**Author**: Holtz
Wooders, Myrna**Title**: On Large Games and Competitive Markets 2: Applications**Abstract**: I discuss the consequences of "On Large Games and Competetive
Markets 1: Theory" for economies with collective goods and for
properties of markets in large economies, where the goods to be
marketed are endogenously determined and prices may be hedonic.
For economies with collective goods the main results are: Large
economies with excludable collective goods satisfying effectiveness
of small groups are competetive. When there are sufficiently strong
benefits to increasing group size, so that the group of the whole is
an optimal sharing group, but still effectiveness of small groups
holds, then the Lindahl equilibrium is competetive; the core converges
to the Lindahl payoffs. When more than one group optimally forms for
the purpose of joint consumption by the group members, Lindahl pricing
within groups and Walrasian pricing for agent types is competetive.
In a more general environment, I consider large economies satisfying
the substitution and effectiveness of small groups properties and where the
payoffs to groups depend on the characteristics or attributes of the
members of the groups. An attribute is a point in a finite-dimensional
space. It is assumed that the payoffs to groups are independent of the
economy in which the group is embedded and exclusion from groups is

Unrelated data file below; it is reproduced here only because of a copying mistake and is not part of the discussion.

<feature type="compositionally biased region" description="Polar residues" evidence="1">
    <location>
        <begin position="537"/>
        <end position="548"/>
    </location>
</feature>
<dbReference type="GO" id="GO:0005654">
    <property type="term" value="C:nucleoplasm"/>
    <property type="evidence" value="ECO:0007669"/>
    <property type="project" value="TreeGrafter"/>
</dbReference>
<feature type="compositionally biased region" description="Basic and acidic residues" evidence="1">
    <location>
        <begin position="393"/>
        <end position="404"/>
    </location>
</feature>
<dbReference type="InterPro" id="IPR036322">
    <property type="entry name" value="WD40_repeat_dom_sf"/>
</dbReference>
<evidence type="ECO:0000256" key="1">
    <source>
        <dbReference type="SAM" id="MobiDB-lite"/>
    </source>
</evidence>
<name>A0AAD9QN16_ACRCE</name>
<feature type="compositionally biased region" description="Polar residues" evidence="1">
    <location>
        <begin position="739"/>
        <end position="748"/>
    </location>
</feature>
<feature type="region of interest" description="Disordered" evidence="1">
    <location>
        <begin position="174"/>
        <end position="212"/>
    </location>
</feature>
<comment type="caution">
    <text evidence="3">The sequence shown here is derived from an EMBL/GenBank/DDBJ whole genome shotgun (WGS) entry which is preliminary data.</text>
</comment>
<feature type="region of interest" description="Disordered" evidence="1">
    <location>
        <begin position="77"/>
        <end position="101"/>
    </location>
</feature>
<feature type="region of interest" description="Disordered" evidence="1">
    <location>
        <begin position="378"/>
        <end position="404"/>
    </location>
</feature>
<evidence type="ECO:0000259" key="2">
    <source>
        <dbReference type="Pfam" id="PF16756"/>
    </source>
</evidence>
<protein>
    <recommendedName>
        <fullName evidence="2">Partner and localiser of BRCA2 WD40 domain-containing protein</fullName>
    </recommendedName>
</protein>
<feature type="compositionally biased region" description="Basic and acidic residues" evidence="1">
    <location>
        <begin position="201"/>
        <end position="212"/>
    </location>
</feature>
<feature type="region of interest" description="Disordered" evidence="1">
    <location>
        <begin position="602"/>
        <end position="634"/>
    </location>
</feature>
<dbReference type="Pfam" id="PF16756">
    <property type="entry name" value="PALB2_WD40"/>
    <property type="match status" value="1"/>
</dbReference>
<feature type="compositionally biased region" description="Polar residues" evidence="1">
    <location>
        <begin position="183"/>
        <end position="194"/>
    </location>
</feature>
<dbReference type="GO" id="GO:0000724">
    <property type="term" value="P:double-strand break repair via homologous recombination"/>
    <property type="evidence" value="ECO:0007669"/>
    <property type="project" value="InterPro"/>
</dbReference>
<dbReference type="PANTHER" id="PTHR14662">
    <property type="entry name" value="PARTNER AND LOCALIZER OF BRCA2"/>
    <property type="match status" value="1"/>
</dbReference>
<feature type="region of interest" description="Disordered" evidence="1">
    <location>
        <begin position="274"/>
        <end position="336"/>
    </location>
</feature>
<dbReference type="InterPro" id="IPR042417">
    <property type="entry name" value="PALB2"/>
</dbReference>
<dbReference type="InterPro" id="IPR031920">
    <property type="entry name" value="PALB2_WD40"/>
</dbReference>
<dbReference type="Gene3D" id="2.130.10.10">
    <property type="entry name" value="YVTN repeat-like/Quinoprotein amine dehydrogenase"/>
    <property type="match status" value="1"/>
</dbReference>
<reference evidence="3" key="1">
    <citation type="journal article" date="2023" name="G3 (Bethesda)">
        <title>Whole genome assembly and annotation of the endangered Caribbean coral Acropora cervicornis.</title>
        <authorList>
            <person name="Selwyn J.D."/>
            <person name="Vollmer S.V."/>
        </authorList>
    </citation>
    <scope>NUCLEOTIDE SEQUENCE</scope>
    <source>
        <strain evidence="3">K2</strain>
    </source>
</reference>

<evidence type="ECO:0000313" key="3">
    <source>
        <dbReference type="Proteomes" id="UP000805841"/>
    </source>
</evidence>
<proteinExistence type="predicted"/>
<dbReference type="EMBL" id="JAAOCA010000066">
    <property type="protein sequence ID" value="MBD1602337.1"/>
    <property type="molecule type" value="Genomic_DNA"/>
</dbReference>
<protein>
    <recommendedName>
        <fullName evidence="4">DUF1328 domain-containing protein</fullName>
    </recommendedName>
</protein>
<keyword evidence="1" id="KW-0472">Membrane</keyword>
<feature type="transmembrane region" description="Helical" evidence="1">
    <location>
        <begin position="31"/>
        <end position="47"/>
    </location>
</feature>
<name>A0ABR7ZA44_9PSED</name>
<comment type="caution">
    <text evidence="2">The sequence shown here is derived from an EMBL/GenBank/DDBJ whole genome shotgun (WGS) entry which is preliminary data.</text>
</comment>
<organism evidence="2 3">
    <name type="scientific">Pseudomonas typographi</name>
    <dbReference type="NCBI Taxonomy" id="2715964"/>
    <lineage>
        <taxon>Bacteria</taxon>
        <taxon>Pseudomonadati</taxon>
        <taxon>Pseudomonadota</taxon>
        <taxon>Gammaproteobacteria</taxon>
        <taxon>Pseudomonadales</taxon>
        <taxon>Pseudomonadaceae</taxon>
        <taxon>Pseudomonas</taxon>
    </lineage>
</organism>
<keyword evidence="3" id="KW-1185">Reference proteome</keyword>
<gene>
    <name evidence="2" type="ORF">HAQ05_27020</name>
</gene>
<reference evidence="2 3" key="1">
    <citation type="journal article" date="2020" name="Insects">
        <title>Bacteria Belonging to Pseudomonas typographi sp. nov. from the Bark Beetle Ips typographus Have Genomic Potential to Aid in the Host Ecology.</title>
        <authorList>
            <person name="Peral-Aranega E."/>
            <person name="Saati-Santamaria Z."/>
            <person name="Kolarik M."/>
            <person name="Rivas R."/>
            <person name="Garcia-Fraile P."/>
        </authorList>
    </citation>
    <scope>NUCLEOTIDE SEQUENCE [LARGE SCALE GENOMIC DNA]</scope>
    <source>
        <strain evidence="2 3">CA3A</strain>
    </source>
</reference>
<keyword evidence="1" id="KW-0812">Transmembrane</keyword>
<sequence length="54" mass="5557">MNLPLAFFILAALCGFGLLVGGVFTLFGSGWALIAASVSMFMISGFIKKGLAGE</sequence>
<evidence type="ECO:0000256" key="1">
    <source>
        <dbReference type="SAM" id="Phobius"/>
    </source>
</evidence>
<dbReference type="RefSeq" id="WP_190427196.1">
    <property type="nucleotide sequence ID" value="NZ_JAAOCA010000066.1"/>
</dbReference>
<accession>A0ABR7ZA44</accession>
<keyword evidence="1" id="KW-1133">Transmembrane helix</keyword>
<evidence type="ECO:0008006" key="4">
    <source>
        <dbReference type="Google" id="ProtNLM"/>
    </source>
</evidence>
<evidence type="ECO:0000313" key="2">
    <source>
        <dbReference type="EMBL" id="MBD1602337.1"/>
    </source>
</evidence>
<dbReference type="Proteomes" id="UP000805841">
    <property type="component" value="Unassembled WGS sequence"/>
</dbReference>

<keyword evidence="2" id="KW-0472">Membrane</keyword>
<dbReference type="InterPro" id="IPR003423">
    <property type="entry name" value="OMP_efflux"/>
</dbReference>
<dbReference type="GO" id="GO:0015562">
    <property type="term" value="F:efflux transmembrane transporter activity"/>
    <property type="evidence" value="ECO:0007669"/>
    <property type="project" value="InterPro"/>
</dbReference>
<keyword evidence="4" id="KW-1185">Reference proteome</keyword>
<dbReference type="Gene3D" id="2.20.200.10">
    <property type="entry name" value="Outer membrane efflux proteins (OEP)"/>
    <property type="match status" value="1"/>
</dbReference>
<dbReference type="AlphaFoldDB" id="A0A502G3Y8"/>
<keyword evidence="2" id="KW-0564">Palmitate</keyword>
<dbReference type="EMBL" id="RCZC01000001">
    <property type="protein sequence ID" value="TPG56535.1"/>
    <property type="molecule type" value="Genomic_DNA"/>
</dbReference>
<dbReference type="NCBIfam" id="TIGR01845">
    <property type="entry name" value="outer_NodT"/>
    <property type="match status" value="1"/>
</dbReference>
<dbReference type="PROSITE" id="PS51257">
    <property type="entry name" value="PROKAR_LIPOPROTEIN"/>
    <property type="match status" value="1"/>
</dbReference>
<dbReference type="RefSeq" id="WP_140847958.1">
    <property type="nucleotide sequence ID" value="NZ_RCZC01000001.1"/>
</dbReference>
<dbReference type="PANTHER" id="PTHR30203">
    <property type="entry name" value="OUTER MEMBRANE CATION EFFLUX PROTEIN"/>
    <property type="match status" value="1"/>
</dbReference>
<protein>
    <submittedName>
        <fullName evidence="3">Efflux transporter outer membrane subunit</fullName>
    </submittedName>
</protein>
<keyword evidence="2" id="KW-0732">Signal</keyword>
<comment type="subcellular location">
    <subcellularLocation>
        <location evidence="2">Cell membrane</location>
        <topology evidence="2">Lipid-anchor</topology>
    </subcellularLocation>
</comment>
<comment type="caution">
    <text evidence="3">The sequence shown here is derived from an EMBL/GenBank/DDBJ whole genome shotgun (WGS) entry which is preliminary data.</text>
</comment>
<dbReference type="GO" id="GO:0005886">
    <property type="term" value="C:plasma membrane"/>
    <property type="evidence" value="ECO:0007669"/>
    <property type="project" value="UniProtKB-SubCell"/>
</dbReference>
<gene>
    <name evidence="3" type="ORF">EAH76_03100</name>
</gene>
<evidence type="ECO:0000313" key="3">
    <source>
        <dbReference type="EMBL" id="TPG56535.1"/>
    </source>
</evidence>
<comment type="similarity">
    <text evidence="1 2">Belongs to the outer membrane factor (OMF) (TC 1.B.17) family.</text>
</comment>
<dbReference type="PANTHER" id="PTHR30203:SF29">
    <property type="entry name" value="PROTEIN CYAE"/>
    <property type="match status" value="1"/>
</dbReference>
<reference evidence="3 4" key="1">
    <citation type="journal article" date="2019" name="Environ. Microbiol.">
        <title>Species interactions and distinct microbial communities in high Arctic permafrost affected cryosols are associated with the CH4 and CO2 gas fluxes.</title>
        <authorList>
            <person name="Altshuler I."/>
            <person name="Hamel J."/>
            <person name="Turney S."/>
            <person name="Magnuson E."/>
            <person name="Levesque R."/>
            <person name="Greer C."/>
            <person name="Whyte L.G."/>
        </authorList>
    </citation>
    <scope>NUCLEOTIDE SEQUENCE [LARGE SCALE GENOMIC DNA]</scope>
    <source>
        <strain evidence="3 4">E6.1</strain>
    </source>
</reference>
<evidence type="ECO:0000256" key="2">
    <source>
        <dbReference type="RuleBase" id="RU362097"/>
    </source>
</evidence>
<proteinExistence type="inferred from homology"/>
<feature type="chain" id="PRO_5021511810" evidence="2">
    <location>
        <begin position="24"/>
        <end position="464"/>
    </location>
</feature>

possible, justifying the assumption of superadditivity of the games
derived from the economies. Asymptotically, the economies are game-
theoretically equivalent to market exchange economies where agents have
continuous, concave, and 1-homogeneous utility functions on attributes.
Even though in the original economy utilities are not necessarily
monotonic non-decreasing in attributes, the "limiting" utility function
on attributes has this property. This follows from the exclusion and
superadditivity properties and holds even though in small economies the
economic structure may be quite distinct from an exchange economy.
Since this work is intended, at this time, primarily to illustrade
applications of "On Large Games and Competetive Markets 1: Theory", I
have concentrated on discussion rather than proofs and omitted some
proofs which follow from previous results in the literature. Moreover,
I have exposited some previous research to illustrade further properties
of economies with collective goods. As the reader will observe, the
paper has not been edited for terseness - at this time my aim is to
collect ideas and results. I note that both Sections 2 and 3 can be read
separately from each other.
Further results and applications will appear in "On large Games and
Competetive Markets 3: Further Results and Applications". In that
paper, the relationship between effectiveness of small groups and
Ostroy's no-surplus condition is established; boundedness of essential
group sizes implies that games with "enough" players of each type
typically have a no-surplus property (altough feasible no-surplus
payoffs may not exist) and large games satisfying effectiveness of
small groups typically have approximate no-surplus payoffs. Also, when
effectiveness of small groups is satisfied, approximate core payoffs
satisfy a monotonicity property.**Keywords**:
**JEL-Classification-Number**:**Creation-Date**: November 1991

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